Long before America's rich were taken by the pernicious idea that wealth gained by providing a product or service people want to buy entails an obligation to "give back to society," their ideal was much closer to the description given of the role of the Prince of Wales in Chariots of Fire -- "He is here to show us what may be done and, more importantly, what may not be."
Inspired by Gene Fowler's dictum that "money is something to be thrown off the back end of trains," Lucius Beebe's chronicle of the lives and expense accounts of American magnificoes in the pre-income tax era is a remarkable story indeed. From huge houses and boats, to jaw-droppingly extravagant parties, massive jewelry collections, and -- best of all -- tremendous gestures that are sadly out of fashion, these pages chronicle an era that will never be seen again. The lushness of the era is matched by the lushness of Beebe's prose. He is an author who knew how to turn a phrase, tell a story, and have a personal voice as stylish and well turned-out as the man himself.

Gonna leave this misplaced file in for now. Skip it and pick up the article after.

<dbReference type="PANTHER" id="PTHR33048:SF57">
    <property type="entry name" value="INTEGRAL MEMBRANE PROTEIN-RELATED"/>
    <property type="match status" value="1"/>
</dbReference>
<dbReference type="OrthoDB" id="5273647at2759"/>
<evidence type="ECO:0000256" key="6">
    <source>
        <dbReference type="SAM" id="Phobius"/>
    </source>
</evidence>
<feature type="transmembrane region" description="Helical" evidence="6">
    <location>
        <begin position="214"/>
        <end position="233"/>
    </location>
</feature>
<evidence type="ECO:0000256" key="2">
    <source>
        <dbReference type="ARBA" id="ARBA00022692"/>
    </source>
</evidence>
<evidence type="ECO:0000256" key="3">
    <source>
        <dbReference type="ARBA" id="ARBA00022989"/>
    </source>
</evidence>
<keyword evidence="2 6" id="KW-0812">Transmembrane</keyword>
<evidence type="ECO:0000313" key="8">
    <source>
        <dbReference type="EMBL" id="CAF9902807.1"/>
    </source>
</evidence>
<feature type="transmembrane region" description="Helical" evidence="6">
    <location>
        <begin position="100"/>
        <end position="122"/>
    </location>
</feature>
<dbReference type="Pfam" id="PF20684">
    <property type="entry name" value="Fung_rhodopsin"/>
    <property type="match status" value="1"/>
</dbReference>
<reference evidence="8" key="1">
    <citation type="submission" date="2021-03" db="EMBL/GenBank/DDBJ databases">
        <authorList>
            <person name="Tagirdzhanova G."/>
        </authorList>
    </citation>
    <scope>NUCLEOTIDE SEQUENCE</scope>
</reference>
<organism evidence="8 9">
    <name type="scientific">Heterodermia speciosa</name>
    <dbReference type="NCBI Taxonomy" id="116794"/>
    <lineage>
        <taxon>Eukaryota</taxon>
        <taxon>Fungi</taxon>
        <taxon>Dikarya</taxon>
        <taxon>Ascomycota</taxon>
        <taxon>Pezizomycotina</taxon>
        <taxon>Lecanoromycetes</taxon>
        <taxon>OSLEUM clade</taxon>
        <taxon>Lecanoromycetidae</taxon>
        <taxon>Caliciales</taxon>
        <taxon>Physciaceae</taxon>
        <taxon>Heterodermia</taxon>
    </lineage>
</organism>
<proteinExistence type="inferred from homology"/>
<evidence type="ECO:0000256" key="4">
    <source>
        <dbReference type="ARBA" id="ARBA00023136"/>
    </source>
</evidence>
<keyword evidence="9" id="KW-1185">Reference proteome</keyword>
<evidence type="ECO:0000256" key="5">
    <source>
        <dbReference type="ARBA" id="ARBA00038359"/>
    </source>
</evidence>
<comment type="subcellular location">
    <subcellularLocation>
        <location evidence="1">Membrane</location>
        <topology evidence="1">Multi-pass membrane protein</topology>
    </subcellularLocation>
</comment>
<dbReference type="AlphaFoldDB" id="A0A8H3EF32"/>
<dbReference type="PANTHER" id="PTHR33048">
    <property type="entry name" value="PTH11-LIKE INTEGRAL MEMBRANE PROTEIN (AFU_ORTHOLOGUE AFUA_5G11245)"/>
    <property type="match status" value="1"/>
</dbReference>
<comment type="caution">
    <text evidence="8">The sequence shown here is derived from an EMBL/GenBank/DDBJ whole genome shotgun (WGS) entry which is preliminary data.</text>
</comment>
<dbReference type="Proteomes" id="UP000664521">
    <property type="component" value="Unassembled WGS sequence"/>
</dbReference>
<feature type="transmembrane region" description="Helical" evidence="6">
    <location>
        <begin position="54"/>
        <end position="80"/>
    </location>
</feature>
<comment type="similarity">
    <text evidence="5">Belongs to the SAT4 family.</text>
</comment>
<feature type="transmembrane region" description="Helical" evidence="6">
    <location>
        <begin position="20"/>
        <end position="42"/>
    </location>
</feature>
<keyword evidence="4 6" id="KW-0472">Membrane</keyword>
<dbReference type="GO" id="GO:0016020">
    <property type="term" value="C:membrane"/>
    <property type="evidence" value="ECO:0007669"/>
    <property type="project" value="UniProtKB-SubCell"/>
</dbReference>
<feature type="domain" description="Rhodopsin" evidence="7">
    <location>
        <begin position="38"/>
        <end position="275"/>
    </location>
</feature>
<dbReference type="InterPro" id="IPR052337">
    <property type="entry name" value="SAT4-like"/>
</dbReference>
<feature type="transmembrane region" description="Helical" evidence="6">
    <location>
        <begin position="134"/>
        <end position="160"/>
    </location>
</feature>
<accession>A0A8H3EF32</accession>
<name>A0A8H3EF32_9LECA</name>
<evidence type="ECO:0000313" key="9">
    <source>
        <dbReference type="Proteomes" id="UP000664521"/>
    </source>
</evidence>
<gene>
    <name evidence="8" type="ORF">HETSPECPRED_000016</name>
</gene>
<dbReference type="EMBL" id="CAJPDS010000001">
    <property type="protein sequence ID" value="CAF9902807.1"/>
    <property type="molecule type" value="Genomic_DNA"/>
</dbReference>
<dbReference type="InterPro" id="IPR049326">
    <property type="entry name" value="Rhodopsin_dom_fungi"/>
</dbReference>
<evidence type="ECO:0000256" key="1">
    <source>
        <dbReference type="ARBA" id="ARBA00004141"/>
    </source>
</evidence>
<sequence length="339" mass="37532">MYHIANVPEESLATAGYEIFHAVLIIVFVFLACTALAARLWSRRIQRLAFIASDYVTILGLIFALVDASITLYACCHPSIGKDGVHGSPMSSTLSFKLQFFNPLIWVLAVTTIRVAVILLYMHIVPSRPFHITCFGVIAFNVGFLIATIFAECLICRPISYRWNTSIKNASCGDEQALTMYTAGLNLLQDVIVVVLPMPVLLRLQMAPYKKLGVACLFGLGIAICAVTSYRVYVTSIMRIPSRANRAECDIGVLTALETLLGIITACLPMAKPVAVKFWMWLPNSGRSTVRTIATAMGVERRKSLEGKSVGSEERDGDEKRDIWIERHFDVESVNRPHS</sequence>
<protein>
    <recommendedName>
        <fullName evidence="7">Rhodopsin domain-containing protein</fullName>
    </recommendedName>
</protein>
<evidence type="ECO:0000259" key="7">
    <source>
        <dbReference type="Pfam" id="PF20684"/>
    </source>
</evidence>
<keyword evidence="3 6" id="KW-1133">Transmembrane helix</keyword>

There are probably many people today who would see this book as a 400-page criminal indictment against the "robber barons" of an earlier era. But it's just as easily seen as a catalog of all that's been lost in the name of "equality" -- envy with a gun.